Tangled in Time

Contributed by Jody McVittie

Have you heard these words recently? “We don’t have enough time to…” “I don’t have time for this.” “We are going to be late!” “It is time to…” I hear these words coming out of my own mouth and out of the mouths of many of the families I work with. I’m fascinated with the language that describes our relationship with time. I can “make time,” “spend time,” “manage time,” “have time” (or not), or… things are “time consuming” or “time-wasting.”

The sense of time as a finite consumable is an adult construction. My hunch is that our relationship with time creates quite a bit of stress for ourselves and others.

I don’t claim any expertise here. I’m writing because I feel a bit tangled in time myself. So what follows are just observations and places to explore. Can thinking about time differently reduce stress? If you are about to embark on spring break, how could a different sense of time shift your perspective?

Some thoughts:

Our children have a different sense of time. Young children, especially, live in the present. They care more about your presence and connection than about what “needs” to be “done.” What kind of richness might we find in that perspective?

When we play or are having fun we use different expressions for time. In some ways we tend to flow with time instead of trying to manage it. What makes play different? What could we do to play at life?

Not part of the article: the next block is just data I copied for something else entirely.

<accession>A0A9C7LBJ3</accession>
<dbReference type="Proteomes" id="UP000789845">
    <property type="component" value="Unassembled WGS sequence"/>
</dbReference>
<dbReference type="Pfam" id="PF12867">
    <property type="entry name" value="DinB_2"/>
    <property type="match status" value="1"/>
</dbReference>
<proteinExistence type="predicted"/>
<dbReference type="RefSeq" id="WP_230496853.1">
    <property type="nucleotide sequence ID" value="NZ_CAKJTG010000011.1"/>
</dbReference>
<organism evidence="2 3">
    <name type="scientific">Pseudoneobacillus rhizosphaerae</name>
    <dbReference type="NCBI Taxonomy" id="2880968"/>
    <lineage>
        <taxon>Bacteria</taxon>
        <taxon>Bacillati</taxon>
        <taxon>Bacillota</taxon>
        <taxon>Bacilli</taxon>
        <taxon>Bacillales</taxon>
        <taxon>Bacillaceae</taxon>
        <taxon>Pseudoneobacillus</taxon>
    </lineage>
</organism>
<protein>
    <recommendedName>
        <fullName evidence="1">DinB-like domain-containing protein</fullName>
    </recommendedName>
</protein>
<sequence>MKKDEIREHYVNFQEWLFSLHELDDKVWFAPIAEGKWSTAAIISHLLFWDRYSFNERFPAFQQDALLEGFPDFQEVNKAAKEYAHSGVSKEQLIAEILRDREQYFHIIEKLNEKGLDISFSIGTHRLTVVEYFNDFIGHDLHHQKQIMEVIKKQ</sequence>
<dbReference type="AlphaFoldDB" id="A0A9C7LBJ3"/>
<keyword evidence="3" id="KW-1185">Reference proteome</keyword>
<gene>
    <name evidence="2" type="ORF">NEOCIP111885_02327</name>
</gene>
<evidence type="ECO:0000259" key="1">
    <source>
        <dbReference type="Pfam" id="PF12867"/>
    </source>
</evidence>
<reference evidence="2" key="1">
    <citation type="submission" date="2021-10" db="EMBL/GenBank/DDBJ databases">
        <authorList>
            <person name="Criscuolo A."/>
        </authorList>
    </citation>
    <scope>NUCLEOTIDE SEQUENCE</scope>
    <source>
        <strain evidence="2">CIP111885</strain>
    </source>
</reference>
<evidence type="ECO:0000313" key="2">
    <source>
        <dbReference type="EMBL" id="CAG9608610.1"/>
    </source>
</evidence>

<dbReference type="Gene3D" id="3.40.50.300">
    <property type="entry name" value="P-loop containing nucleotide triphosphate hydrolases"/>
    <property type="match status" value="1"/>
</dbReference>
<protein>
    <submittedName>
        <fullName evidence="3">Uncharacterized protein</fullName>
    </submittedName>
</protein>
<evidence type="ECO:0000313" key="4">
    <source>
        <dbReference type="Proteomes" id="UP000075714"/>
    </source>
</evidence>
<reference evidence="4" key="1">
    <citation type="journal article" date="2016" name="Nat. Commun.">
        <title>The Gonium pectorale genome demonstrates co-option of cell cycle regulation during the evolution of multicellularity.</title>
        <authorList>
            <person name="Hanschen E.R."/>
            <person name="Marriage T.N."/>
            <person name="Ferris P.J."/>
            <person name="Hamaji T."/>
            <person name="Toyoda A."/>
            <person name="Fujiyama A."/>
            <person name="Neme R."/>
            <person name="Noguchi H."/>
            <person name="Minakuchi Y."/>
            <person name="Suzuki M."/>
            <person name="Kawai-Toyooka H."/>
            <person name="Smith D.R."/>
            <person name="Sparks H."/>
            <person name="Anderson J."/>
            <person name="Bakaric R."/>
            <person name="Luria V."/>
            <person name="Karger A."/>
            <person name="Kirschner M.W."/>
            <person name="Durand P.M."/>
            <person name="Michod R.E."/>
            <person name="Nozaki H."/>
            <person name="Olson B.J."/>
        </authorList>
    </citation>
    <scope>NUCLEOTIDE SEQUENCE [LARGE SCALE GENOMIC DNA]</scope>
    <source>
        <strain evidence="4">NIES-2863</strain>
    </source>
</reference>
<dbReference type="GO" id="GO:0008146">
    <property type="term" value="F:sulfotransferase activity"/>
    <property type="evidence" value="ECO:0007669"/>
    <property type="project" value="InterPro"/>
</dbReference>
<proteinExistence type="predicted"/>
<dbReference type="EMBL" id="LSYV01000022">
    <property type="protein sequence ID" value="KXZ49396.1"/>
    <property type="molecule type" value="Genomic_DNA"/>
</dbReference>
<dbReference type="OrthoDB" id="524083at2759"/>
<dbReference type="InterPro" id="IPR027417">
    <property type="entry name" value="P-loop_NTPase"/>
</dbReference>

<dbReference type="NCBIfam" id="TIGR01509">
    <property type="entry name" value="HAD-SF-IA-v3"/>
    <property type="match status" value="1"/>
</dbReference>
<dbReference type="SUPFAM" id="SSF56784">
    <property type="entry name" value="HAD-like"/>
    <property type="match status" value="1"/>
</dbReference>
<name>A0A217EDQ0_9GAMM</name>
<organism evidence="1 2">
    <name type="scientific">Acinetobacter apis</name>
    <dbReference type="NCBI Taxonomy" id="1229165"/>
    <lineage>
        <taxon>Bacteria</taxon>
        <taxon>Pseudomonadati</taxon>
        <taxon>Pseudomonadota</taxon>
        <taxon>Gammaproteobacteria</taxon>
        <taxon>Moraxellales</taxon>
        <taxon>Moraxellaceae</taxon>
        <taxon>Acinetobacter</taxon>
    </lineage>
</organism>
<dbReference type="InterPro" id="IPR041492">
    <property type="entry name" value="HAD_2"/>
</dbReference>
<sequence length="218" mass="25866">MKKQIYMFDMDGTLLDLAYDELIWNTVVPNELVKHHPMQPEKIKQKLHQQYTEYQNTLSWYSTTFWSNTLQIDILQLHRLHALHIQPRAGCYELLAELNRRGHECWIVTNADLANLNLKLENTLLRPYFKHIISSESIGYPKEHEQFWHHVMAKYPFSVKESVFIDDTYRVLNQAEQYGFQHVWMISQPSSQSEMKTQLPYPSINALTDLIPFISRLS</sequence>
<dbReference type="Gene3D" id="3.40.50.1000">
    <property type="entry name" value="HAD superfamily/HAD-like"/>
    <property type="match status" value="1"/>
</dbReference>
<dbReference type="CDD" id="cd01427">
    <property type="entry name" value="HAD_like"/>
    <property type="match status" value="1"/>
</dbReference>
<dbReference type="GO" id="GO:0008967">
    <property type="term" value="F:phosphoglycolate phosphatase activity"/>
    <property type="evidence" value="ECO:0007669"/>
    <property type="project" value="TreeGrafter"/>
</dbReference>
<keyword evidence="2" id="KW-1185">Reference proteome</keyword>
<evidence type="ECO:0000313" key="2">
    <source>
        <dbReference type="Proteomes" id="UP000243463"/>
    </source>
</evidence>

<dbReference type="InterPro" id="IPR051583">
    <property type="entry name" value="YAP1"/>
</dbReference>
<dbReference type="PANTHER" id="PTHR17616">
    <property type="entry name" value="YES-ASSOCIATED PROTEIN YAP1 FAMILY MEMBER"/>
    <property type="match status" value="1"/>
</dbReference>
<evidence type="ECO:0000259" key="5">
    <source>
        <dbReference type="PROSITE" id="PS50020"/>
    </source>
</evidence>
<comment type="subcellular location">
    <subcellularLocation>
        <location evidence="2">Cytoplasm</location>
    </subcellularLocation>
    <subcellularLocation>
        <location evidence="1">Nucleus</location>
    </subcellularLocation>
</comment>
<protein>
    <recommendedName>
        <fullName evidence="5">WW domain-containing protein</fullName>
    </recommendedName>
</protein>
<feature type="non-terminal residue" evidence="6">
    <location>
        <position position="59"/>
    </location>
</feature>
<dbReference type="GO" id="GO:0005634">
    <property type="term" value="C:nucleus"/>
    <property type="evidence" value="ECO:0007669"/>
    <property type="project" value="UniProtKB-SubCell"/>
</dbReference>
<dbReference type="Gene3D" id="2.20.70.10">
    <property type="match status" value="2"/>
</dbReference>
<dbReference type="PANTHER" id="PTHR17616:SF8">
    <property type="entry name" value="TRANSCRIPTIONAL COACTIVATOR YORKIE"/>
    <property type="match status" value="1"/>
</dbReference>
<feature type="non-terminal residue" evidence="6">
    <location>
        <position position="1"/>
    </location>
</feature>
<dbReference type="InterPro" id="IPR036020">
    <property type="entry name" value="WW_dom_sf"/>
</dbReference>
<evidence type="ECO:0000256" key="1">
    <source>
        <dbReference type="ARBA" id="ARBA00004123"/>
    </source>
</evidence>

What do I really want? When I ask myself that question there is a flippant inner voice that says, “All of course!” It is my own way of avoiding the process of reflecting on what really matters to me. It is easier not to think about this question. But even a fluid answer would give a me a useful compass.

What would be a baby step to begin to change my relationship with time – so that I could live a little more in the present moment, feel a little more gratitude for what is instead of paying attention to what needs to be done, feel more spaciousness, or experience a sense of truly being with those I love?

What helpful questions do you use to begin to untangle time and reduce stress? What is helpful in your family? Leave us a comment – in your own “time.”

Photo credit: adesigna
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Teaching people to do the right thing when no one is looking ... Growing equity and democracy, on family, one student, one classroom at a time.
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4 Responses to Tangled in Time

  1. Julie says:

    Thank you for this posting Jody! Awhile back, I asked my three year old if she wanted to go to the park and she replied, “do we have time?” I realized how often I say “we don’t have time” and felt so sad about projecting my own issues with time onto her. It is such a gift that children give us to remember to be present and live in the moment. Whenever I feel rushed or am rushing her, I remember that exchange and just take a deep breath– the power of breath connects me to the now and helps me, in turn, connect with my daughter. I think about how important an extra minute or two is to my daughter, and how insignificant taking those extra two minutes are to get out of the house. Thank you for this reminder through your post!

  2. connectiveparenting says:

    Some think that time is actually speeding up. Wonder if that’s true. It’s so important to realize that our kids have time right so we don’t jump down their throats when they’re not relating to “not enough time” the way we do.

  3. We could even use our kids sense of time as a kind and gentle reminder to “take time” to connect. Thanks Bonnie!

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